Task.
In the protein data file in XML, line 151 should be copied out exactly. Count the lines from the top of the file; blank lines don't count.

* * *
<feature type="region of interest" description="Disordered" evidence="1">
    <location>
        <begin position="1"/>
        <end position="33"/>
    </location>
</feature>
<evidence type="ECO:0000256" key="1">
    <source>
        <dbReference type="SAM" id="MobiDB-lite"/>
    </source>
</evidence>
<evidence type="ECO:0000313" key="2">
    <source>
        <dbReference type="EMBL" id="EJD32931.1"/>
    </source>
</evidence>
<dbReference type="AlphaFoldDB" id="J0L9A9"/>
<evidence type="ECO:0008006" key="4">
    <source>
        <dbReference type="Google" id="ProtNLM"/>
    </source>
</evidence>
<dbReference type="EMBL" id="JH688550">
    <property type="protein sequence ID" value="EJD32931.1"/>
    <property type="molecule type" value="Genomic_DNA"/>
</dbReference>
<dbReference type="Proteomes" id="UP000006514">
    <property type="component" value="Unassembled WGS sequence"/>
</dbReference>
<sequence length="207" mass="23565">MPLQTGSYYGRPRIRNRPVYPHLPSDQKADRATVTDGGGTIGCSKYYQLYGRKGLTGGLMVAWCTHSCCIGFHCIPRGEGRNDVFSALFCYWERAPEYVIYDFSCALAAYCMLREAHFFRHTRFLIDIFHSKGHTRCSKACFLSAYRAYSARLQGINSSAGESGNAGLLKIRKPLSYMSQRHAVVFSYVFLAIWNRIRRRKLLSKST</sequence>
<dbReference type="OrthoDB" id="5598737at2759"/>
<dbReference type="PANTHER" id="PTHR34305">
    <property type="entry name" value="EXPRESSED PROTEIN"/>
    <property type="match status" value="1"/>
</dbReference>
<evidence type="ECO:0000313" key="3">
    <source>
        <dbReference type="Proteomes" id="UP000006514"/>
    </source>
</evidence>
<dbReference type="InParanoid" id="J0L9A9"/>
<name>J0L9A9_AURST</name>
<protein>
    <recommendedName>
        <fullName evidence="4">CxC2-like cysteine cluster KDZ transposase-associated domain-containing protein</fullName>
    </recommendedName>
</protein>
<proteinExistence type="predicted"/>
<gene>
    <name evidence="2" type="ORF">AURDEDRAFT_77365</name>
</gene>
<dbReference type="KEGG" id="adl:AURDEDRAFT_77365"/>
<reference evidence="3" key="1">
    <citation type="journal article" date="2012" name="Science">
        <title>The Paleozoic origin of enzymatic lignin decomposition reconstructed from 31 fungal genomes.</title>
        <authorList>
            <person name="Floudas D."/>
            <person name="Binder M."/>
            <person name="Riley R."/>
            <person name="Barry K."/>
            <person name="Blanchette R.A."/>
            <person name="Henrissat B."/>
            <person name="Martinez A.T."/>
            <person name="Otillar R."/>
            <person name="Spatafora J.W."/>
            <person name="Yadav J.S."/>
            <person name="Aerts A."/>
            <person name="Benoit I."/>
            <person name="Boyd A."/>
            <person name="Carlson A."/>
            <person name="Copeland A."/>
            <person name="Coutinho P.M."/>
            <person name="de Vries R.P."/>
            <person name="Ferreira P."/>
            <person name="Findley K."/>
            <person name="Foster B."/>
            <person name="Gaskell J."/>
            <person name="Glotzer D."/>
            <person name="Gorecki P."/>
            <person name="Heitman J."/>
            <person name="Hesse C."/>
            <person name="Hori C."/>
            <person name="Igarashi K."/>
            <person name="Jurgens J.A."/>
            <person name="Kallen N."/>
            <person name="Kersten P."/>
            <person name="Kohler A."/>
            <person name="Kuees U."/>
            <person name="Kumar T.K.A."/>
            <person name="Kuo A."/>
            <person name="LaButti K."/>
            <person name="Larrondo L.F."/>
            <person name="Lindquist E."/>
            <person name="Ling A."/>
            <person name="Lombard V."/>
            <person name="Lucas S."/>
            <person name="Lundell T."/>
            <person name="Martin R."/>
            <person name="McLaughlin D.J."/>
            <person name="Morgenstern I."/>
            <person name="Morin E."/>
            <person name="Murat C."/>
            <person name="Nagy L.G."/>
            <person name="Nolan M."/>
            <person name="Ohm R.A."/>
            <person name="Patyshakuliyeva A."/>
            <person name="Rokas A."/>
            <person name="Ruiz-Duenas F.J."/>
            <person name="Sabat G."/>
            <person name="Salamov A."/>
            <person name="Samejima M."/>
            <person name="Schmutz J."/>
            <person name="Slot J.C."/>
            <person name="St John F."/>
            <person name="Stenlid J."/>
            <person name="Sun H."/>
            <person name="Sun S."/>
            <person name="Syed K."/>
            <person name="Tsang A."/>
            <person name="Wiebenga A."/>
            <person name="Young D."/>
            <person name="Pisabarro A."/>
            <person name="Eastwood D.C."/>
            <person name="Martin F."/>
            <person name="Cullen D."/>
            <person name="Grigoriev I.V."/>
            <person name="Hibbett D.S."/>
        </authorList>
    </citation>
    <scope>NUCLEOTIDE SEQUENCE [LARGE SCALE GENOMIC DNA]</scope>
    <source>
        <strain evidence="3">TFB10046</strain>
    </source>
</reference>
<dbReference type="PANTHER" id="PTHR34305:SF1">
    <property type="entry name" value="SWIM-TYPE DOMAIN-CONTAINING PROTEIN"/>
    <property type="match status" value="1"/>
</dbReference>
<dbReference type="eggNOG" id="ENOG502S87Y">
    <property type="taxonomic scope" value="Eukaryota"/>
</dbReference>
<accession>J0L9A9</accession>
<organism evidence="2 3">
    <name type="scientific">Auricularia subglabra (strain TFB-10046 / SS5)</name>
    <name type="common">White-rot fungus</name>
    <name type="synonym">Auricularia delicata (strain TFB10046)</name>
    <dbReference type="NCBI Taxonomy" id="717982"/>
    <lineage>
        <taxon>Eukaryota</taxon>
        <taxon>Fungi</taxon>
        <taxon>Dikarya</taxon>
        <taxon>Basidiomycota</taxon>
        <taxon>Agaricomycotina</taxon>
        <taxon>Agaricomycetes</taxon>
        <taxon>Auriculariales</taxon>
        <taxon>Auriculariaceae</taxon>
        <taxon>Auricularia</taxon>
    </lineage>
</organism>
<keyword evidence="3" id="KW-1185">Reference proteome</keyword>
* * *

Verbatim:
        <taxon>Dikarya</taxon>